street-speak, vulgar language, swearing and obscenities
It’s very difficult for dictionary compilers to keep up with the development of slang. Would you have known what chav and bling meant a year ago – in 2004 that is? But Tony Thorne’s compilation certainly captures most of the new street language that is passing into common usage as I write towards the end of 2005. Of course some of it may not last, but I have the feeling his selection is well-judged.
He offers more than 15,000 definitions, many of the terms drawn from the worlds of drugs, sport, youth culture, and television, as well as traditional slang topics such as sex, money, and bodily functions. He also explains how and when the terms are used, with notes on nuance, tone, and associations. The language items are drawn from Britain, America, and Australia, as well as other English-speaking countries. He gives plenty of examples of usage and cites sources wherever possible.
He defines slang quite persuasively as “language selected for its striking informality”. And of course it’s is a loose enough term to encompass irreverence, vulgarity, new jargon, and obscenity – as well as the coded terms used by minority groups as a sort of secret language.
I was glad to see that he acknowledges one of my favourite sources of contemporary slang – Roger’s Profanisaurus – and cites it as the source for their wonderful synonym for bonkers which seems to still be in general circulation – “He’s gone completely hatstand“.
He also includes Cockney rhyming slang, which is still popular and spawning new variants all the time – although his entry on the now-disgraced Garry Glitter does not illustrate a beverage as other slang dictionaries claim, but a body part – itself a slang term. (I’ll leave you to work that one out.)
And he’s good at keeping dated slang in the lexicon. Probably not many people under forty would know that ‘gams’ is a slang term for shapely legs (on a woman of course) or that it comes from the Old Northern French term gamb – obviously itself closely related to jambe.
He’s also good at noting the mutiple possible meanings of words: fag can be a male homosexual or something you smoke. [Oops! it’s all a linguistic minefield.] So – a typical entry runs as follows, fully explaining the term:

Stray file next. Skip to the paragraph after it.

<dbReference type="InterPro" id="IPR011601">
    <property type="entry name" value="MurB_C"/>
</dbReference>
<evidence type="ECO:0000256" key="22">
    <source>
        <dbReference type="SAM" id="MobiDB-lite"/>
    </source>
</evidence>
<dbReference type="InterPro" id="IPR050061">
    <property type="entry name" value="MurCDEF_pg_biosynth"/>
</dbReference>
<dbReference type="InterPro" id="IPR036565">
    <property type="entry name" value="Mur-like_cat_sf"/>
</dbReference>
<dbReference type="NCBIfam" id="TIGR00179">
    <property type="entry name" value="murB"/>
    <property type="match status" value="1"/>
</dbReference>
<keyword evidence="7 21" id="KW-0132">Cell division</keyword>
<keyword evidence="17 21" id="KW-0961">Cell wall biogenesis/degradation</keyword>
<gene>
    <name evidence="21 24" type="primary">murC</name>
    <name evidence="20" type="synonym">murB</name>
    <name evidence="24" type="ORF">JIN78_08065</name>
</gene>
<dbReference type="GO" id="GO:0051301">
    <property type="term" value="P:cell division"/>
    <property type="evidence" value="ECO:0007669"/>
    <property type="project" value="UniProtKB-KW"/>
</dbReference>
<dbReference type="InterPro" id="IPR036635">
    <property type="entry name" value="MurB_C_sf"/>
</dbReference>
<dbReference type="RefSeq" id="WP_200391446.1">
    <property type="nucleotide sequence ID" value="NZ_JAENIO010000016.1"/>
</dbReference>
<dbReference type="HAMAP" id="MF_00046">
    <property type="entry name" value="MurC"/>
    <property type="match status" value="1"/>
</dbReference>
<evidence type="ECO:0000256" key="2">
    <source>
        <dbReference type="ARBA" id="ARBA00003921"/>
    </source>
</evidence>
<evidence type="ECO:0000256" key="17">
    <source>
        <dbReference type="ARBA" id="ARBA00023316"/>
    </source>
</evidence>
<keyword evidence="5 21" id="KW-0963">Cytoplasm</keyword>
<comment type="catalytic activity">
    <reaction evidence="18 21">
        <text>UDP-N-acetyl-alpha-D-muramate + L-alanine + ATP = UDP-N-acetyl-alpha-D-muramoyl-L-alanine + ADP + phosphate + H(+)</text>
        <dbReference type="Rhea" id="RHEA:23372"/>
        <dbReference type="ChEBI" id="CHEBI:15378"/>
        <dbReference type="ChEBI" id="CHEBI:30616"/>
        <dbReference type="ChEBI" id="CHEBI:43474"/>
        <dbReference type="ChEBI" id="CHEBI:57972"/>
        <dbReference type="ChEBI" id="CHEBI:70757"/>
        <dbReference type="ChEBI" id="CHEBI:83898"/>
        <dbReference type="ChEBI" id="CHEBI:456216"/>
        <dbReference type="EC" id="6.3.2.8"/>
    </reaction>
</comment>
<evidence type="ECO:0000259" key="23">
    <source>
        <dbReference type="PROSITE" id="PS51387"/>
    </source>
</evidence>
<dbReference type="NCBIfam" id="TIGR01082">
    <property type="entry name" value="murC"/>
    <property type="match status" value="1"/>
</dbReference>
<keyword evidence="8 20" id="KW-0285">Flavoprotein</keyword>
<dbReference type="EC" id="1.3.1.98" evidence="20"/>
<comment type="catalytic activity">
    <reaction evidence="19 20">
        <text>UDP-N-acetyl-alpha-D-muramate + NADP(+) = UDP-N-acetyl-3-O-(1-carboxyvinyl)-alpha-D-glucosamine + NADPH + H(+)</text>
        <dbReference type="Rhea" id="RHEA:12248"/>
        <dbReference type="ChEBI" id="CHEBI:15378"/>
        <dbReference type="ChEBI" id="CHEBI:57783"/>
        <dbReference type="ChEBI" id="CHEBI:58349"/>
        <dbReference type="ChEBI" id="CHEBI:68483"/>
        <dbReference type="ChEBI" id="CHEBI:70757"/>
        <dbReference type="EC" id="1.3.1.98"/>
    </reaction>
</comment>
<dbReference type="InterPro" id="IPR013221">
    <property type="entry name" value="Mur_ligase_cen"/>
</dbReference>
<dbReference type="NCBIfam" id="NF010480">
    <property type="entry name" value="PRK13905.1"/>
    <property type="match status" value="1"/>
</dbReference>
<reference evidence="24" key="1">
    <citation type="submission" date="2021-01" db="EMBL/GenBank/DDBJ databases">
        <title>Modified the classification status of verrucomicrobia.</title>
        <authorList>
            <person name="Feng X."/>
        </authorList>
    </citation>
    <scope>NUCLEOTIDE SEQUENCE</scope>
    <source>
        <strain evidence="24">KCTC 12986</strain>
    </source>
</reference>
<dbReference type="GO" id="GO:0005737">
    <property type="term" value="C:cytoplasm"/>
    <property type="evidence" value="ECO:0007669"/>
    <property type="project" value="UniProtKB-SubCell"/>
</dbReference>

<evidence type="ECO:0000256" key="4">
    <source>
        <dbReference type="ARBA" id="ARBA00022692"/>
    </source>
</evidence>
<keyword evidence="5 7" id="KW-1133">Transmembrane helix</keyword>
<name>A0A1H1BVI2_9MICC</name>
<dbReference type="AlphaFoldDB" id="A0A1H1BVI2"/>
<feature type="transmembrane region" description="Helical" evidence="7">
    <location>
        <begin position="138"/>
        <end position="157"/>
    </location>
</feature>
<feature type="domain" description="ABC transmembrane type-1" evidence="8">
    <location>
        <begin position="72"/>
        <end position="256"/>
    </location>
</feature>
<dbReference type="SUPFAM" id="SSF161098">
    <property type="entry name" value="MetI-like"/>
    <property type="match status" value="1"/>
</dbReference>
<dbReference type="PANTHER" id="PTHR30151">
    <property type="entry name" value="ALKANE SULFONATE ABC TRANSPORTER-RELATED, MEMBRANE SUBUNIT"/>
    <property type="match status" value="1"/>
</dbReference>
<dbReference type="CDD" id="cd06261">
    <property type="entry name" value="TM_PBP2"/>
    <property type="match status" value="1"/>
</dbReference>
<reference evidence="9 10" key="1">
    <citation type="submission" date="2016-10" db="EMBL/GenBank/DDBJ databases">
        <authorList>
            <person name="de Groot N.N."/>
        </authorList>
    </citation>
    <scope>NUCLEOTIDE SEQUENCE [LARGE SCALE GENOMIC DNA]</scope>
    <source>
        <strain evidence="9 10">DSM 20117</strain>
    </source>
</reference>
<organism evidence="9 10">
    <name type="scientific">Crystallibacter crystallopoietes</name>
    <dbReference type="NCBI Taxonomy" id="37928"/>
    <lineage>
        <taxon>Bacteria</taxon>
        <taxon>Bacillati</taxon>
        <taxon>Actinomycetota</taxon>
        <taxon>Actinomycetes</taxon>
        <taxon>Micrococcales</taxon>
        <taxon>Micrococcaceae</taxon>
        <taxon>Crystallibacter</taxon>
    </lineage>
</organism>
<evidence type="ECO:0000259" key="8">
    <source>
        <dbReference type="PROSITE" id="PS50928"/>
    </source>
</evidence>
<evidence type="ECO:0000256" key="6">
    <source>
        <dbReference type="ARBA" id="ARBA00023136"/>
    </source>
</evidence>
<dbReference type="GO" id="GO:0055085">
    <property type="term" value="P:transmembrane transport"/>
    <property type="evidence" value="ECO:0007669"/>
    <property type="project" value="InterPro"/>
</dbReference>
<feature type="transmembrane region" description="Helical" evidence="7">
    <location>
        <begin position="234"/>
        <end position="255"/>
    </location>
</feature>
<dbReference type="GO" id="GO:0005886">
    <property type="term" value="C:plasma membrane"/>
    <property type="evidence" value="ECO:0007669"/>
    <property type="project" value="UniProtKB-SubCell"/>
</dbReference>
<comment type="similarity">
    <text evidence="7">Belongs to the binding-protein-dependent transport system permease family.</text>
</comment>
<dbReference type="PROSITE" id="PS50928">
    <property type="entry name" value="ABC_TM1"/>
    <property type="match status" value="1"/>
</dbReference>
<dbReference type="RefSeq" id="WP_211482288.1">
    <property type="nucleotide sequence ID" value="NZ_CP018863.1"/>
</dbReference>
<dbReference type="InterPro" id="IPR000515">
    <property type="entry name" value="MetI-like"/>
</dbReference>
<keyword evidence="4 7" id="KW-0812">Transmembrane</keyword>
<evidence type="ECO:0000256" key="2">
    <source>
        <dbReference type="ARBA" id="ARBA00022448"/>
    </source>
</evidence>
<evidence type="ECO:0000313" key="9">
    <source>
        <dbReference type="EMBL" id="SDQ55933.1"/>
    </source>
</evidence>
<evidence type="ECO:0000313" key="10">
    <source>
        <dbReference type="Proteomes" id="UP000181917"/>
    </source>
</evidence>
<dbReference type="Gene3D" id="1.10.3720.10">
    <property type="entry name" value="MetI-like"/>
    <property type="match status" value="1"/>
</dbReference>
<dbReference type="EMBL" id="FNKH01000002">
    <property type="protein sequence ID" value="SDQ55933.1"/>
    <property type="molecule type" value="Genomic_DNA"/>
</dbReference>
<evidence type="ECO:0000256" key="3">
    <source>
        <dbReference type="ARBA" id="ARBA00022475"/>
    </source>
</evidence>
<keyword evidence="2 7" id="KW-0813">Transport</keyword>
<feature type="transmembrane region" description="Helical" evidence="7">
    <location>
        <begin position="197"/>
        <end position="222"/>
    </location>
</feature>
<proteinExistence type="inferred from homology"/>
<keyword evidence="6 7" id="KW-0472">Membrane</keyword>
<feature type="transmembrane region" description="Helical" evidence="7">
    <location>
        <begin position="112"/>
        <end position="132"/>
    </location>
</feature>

tasteless, inferior, shoddy, and unappealing. Naff had existed in working-class slang for at least 40 years by the time it became a vogue word in the later 1970s. It had been used in the jargon of prostitutes to mean nothing or negligible. In the theatrical, criminal and street-trading milieus it meant third-rate or poor quality. The word’s sudden popularity occurred probably because it was seized upon by TV scriptwriters (particularly Dick Clement and Ian la Frenais in the comic series Porridge) as an acceptable euphemism for fuck in such forms as ‘naff-all’ (meaning fuck-all), naffing and naff off. Naff’s ultimate origin, which seems to be 19th century, is nonetheless obscure. It has been claimed that it is a backslang form of fann(y) (in the sense of females sex organs) or an acronym or alteration of a phrase involving the word fuck (‘not a fucking fart’ or similar). Neither etymology is attested (or particularly convincing), and the similarity to NAFFI is probably coincidental-
‘To be naff is to be unstylish, whatever that may mean.’
(The Complete Naff Guide, Bryson, et al, 1983)
A lot of the examples he gives are actually US slang which is passing into UK usage, but he explains the provenance. He includes phrases as well as individual words – as in choke the chicken and smuggling peanuts.
Tony Thorne knows his stuff. There’s no slack here. The language of the street is up front. He doesn’t pretend to the sort of historical depth you get with Eric Partridge, but this is as up-to-date a dictionary of ‘strikingly informal’ contemporary language as you are likely to find.
© Roy Johnson 2007
Tony Thorne, Dictionary of Contemporary Slang, London: A and C Black, 3rd revised edition, 2006, pp.512, ISBN: 0713675292